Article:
Monthly Archives: December 2012
A friend of mine got me thinking the other day about my goodreads list. There are many books that I have read and enjoyed even since I’ve started the blog, that I just don’t end up reviewing. Usually, I review a book only if I have something to say about the content for some reason. I try and stay away from reviews that are simply “read this it was good”. So since I’ve been busy with our move to the new house and my NaNoWriMo novel. I won this year by the way. Two days early. Yeah me! I thought I’d go through my Goodreads.com list and come up with some solid recommends less the review. Here are the first few. Call these the Science Fiction/Speculative Fiction picks.
The Nanotech Series by Kathleen Ann Goonan – The books in the series: Queen City Jazz, Mississippi Blues, Crescent City Rhapsody and Light Music are fascinating and entertaining as well as evocatively titled. I keep wanting to read more of her books. Sadly they are unreasonably hard to get a hold of every place I’ve ever been. Which is sad to me. I’m not a reader that likes much stream of consciousness writing. While the style does figure large in these books, it didn’t bother me. And I admit to being easily annoyed.
Neal Stephenson has an extensive place on my list too. Sadly, I have not yet found time to finish the Baroque Cycle. But what I’ve read was very enjoyable. Plus there are a few that are on my must read list. Really the only draw back to his books are their weight. Of course now it’s easy enough to download them to the reader of your choice. A vast improvement over the three weeks I lugged Cryptonomicon everywhere with me. Also not to be missed from Stephenson: Snow Crash, Diamond Age, and Zodiac. All of which are good reads, and rather lighter in the backpack that some of his more recent works.
Anything by Mary Doria Russell is an interesting read as well. For this list The Sparrow and The Children of God come up. Although she has written in other generas as well. These books are about the Catholic Church sending a missionary to the first planet we’ve every found with religiously convertible life form. They are not for sensitive readers. They are tragic reads. Yet, so good, in a way that only a genuinely sad read can be.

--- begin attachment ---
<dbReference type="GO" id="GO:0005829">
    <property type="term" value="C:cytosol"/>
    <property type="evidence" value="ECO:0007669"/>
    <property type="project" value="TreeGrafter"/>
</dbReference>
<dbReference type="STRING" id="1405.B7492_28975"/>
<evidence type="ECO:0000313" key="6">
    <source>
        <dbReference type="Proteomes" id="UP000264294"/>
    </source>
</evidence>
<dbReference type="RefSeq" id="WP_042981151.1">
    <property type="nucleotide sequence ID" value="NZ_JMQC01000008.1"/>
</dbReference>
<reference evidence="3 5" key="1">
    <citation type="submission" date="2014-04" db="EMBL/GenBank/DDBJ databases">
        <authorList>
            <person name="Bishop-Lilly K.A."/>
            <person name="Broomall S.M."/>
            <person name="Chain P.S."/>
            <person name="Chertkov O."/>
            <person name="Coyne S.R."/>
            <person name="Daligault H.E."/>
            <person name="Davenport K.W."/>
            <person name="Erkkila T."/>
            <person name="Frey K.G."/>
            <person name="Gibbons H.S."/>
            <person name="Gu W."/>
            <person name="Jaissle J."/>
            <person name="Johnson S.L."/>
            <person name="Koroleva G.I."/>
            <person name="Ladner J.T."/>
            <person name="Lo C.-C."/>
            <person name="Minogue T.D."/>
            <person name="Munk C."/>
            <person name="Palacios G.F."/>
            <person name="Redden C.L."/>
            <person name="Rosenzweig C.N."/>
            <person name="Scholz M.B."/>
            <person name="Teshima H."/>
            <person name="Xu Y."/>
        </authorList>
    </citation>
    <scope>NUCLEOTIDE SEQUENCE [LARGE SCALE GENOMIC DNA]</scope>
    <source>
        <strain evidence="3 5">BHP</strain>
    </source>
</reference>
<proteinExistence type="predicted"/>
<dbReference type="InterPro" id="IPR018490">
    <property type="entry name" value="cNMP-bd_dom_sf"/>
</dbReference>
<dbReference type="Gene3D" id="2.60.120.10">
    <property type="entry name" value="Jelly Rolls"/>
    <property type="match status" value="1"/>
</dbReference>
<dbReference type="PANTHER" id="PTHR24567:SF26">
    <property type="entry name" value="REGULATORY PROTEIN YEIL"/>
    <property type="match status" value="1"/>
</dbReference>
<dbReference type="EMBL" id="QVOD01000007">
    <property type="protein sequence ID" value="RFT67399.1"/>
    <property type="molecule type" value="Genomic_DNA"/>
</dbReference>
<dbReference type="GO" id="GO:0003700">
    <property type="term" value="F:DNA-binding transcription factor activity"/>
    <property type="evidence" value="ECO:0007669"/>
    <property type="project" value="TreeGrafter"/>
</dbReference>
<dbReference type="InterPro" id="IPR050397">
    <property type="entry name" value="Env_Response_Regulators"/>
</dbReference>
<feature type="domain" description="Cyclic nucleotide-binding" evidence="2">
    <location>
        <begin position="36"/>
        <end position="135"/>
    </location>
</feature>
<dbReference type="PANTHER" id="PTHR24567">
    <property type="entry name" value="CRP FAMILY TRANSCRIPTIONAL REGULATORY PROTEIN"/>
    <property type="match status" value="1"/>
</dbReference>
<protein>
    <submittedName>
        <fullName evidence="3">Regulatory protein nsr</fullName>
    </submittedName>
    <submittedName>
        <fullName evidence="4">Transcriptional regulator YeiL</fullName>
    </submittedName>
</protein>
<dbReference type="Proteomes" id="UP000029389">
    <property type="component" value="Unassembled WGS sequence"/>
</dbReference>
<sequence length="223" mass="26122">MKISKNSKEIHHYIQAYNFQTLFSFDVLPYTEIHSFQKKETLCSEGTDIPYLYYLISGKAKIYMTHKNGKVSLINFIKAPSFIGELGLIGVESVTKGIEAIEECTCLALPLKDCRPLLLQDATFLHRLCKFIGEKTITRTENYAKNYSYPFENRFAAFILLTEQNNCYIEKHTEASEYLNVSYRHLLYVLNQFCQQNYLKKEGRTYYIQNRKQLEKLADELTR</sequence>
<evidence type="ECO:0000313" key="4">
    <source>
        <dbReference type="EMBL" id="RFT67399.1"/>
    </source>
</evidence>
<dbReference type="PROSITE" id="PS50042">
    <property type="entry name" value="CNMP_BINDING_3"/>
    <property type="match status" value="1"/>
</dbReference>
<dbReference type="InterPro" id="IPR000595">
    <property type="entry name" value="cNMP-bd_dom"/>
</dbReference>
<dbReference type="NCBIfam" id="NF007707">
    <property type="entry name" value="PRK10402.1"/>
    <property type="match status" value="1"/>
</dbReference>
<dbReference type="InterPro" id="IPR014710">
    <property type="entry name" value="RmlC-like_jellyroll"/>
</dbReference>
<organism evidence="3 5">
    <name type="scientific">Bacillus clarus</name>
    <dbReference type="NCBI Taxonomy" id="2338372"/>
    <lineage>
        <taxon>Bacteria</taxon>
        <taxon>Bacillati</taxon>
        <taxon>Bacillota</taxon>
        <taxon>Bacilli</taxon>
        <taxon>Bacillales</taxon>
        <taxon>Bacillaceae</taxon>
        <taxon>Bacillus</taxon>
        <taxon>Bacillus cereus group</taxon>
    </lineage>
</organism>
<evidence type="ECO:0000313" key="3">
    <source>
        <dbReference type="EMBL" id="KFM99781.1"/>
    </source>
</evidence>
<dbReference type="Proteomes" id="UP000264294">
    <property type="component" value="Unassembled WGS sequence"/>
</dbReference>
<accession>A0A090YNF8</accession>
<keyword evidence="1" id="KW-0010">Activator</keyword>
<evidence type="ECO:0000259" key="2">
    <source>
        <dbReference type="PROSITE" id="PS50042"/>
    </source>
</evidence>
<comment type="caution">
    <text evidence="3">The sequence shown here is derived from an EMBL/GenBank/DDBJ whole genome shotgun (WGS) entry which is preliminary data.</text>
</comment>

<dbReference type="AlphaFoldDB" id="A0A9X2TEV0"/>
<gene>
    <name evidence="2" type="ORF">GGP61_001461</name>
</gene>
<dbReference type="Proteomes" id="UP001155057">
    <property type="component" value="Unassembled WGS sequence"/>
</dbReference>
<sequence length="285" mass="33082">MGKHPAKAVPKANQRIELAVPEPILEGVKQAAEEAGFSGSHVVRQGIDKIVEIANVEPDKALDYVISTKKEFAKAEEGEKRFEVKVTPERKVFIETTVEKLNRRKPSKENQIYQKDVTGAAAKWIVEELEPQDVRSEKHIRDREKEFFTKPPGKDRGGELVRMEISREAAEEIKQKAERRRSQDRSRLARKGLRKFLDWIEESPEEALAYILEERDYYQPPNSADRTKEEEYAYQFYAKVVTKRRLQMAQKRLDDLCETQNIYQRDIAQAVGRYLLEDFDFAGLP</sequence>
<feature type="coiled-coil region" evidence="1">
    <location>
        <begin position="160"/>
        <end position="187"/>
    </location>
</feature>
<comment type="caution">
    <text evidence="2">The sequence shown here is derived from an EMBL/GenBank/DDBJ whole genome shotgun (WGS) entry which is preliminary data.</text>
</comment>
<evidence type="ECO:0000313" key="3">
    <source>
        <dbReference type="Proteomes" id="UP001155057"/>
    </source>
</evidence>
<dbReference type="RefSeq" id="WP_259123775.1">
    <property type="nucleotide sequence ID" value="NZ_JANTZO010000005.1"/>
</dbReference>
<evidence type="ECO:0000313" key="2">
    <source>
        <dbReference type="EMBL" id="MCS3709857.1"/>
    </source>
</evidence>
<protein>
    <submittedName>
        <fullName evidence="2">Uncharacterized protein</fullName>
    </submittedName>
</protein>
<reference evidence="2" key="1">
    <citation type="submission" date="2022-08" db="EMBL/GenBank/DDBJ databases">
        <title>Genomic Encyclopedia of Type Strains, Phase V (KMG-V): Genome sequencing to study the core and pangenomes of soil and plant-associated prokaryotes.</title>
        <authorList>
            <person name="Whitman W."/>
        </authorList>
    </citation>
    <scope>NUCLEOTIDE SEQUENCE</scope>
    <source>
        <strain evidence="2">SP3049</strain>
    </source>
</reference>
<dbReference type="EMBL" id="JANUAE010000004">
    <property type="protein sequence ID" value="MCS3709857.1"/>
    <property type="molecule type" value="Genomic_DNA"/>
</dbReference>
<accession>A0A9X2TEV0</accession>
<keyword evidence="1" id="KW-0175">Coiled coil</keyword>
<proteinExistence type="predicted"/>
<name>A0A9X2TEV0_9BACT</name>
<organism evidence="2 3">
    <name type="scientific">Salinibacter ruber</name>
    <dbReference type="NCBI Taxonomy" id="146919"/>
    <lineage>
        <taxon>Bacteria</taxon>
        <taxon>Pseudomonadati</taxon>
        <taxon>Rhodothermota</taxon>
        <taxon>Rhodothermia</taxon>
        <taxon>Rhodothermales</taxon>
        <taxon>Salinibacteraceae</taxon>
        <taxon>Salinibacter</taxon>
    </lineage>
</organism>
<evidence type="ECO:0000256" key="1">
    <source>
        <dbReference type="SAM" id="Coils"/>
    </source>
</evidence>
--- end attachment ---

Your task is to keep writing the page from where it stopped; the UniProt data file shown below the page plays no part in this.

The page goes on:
All the classic writers are on my list too. William Gibson, Isaac Asimov, P.D. James, Robert Heinlein, Tolkien, C.S. Lewis, Terry Pratchett and Ray Bradbury. I don’t know if I really have specific recommendations for these authors. I will probably always like The Moon is a Harsh Mistress and I will probably always not care as much for Starship Troopers. But really that’s a matter of taste. Basically I consider all these authors so strong that just picking a book and starting in reading would work just fine. Perhaps not surprisingly, although I can tell a good Cthulhu joke, I am not a Lovecraftian. Like wise Stephen King and I have an off again on again relationship. I mean, I get it. But he’s never going to be on my top ten anything list.
Then there is Kurt Vonnegut. I loved loved loved his work during my super angst ridden belly button staring period in high school/college. Then I turned 23 and haven’t been able to touch his work since. Go figure. I used to get it. Now he just depresses and disappoints me. Also, his work makes me wonder if I was even more unpleasant during that time than I think I was. Luckily I am now too old and too darn busy to worry about it much. But maybe, just maybe, handing high school students Slaughter House 5 was not a stroke of genius.
I also have a long list of must reads in this category that I just haven’t gotten around to. World War Z by Max Brooks is on that list. So is probably anything by Alfred Bester, and Robin Cook, and Dan Simmons. But of course in a way that’s the nice thing about reading. Even if everybody stopped writing today, I’d never run out of things to read. Which is not to say you should stop writing. In fact get back to work. My “must read list” is way to short.